UX/UI - What's the difference?

This wee little piece is designed for those who have scrolled through our website and gone… what in good gracious do all these acronyms mean!?!

So here I am, ready to give you some clarity on the world of UI/UX design, so you can at least understand a portion of the jargon used in today's digital world.

To start off reeeeal simple, UX = User Experience and UI = User Interface. So now we’ve got that covered let’s dive into what that all actually means.


UX - User Experience

A good UX Designer has all the makings of a mind reader… except they research. They ask questions, read up, find case studies and create personas that fit the most likely users.

UX is basically the backbone of any system or product. It’s the flow, function and how it fits into the market. A good UX designer will establish the problem or need and then create a prototype to build on. This is then tested which will either validate the thinking or not, and the UX designer will either change or progress with the project. A great UX designer takes their time to understand the user, and create a product that fits them like a glove.


UI - User Interface

User Interface is the part that makes any system or product look good. It’s the colour, type, look and identity that make it something recognizable and appealing. The best way for a UI designer to work is after the UX has been established. This way they’re pretty clear on who the user is and how they will use the product, and they can work to make it appealing visually for them. A UI designer does not simply make things pretty however, as the colour and visual weight also play heavily into a user's decision making. They consider which elements deserve the most attention and they highlight these in a way that is logical and will also guide the user to the defined goal.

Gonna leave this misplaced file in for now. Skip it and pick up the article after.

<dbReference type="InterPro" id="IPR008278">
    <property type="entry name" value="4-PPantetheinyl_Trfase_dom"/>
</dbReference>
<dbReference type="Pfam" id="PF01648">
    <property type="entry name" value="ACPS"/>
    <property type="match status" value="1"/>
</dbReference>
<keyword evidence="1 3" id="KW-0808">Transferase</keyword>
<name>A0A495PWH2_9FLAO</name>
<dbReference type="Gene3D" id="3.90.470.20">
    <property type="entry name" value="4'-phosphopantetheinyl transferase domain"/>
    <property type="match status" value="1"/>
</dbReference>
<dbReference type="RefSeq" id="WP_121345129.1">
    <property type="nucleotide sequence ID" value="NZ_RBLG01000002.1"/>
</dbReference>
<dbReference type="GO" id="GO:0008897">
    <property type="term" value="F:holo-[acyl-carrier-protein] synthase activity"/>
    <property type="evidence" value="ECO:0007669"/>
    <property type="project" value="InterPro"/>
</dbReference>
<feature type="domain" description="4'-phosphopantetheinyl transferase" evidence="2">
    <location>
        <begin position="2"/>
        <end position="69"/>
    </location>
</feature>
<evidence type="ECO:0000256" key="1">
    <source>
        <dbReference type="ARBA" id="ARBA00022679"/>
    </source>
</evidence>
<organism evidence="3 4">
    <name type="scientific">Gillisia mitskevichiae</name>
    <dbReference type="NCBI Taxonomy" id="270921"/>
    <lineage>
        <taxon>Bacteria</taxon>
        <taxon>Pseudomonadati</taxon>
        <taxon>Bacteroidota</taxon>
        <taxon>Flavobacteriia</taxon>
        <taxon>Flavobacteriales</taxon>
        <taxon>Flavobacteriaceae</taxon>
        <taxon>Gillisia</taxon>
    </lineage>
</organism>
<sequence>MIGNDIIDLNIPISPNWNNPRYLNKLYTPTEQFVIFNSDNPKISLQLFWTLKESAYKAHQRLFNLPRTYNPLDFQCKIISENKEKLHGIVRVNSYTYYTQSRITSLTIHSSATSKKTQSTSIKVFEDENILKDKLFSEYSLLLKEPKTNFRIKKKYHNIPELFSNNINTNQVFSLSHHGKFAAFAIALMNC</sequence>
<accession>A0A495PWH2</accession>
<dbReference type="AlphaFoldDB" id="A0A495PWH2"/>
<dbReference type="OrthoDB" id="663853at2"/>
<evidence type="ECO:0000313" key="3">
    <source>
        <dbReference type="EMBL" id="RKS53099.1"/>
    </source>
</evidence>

To have a super successful product, you need a UX and a UI designer to really complete the circle, they work as a team (and can frequently be found within the same person) and ensure you have the foundations of a fantastic product for your users.

It’s an extremely important phase of the project that is often overlooked or undervalued because it seem so “wofty” but no matter how much you can pay a developer to build a product, if your user doesn’t understand or simply can’t understand the product you’ve created then what was the point?

So to bring it all back the the start, UX = User experience and UI = User Interface, and both of these elements are pretty important when you’re thinking of creating anything. If you need a little aid in the whole UX/UI department then luckily you’re reading this blog, on the Story of AMS website because we can most certainly help you with that. Get in touch to chat about your project! (with your new fancy acronym knowledge).